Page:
I see how there are certain ways that people double down on an ideology of separation, because I know we live in this country, where people are interpreting these changes as proof of scarcity. And the deep fear that capitalism gives us—that we will not have what we need, and therefore we must sequester resources and become selfish, stingy, scarce, things like that. That’s the divisive way of interpreting and responding to the climate crisis, but listen, the climate crisis didn’t produce that. It’s not the earthquake and the hurricane or the rising temperatures that invented that story; it’s actually the truth of that story. Really, what does it mean when a species as prolific as ours decides to pump toxins into our soil and allows people to hoard wealth by building companies that degrade the environment and pollute? This is considered normal in a society we’ve created, and that is a crisis. I hope that people can actually take the evidence of harm that we see as a reason to relate differently. I hope we see it as a reason to give up the false story.
There’s this essay I really love by Audre Lorde. She wrote it in 1989, after she had survived Hurricane Hugo in St. Croix, which was really devastating for this majority-black island. Lorde wrote this essay about surviving this hurricane, and relating to these people who went months and months with no access to electricity, no running water, or any of these infrastructures that I mentioned that are supposed to function as usual. She writes in this essay, to the mainland American people, who have so little idea of the devastation that is going on, “I wish you were living down the road.” And that’s a weird thing to write in the middle of all this disaster, right [laughs]? But she’s talking about the intimacy that she’s experiencing, being in relation directly with her community, not through systems that divide people. She’s also forced to be in relation with the land and water themselves—everything. When she’s saying, “I wish you were living down the road,” she is saying that there is this possibility of us—and you know they didn’t choose this; they didn’t choose to be in the path of this hurricane, but the way they chose to respond created a world that those people who didn’t experience this, the people outside of St. Croix, that Lorde wishes those outside could experience.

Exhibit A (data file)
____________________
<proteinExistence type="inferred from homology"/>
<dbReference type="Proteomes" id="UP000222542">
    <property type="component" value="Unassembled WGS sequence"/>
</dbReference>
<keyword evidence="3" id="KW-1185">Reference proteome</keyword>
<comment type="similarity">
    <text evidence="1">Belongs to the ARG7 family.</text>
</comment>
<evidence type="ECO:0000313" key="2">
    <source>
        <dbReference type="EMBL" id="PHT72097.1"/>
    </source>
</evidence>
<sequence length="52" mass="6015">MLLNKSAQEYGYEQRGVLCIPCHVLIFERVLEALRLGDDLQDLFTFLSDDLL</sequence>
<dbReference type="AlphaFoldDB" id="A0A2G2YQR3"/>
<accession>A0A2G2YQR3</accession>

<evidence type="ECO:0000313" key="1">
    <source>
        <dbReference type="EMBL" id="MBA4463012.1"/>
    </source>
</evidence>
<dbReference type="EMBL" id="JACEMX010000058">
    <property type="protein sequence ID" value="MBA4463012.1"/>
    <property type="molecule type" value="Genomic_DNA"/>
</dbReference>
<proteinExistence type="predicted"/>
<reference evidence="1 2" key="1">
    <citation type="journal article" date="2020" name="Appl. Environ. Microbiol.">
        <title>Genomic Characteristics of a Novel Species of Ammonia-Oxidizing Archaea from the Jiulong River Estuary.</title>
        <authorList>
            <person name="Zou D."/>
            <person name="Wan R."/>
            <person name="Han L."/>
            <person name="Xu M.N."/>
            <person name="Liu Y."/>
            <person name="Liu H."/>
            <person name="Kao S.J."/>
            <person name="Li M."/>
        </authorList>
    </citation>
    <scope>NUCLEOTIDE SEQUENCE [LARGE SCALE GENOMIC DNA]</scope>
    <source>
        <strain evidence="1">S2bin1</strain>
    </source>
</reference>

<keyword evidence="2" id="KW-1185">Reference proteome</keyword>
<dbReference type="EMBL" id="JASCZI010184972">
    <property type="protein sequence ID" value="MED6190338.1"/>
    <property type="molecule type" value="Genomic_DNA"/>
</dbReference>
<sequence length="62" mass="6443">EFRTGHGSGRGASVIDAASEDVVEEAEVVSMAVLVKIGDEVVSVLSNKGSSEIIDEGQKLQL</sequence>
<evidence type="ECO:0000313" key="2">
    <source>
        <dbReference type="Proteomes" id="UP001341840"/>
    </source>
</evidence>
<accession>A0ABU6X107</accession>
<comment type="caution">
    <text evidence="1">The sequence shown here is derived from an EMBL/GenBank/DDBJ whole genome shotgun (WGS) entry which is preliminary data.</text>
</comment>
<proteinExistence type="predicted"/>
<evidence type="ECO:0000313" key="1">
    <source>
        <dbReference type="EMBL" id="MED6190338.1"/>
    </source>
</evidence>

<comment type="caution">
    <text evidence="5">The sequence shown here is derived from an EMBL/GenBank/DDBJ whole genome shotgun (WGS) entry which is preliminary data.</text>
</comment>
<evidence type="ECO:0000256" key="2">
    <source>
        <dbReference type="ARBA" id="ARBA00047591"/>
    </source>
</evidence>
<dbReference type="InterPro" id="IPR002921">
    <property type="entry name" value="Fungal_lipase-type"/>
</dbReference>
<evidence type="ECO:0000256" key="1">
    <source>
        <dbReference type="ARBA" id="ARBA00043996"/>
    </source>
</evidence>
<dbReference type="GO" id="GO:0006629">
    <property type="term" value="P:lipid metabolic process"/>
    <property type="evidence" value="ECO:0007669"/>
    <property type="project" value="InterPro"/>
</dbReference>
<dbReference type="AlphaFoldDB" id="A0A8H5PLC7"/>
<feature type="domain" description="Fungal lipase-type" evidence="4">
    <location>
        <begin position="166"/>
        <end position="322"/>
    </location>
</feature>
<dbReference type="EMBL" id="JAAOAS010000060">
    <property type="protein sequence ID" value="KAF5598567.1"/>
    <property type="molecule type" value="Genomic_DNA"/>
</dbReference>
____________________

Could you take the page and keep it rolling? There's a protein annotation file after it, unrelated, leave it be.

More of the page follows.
When I’m my most hopeful, I think about it that way—I hope that our response to climate crisis is not simply to blame each other, but to actually say, OK, well, we have to relearn this. We forgot this for really stupid reasons, but now we have to learn how to adapt to being in relation with one another not mediated by the power company, not mediated by the water company. Responding to disaster through a renewed belief in interdependence, through generosity and closeness, actually is probably more of a default for most people than anything else. It takes a lot of work to convince people to abandon each other.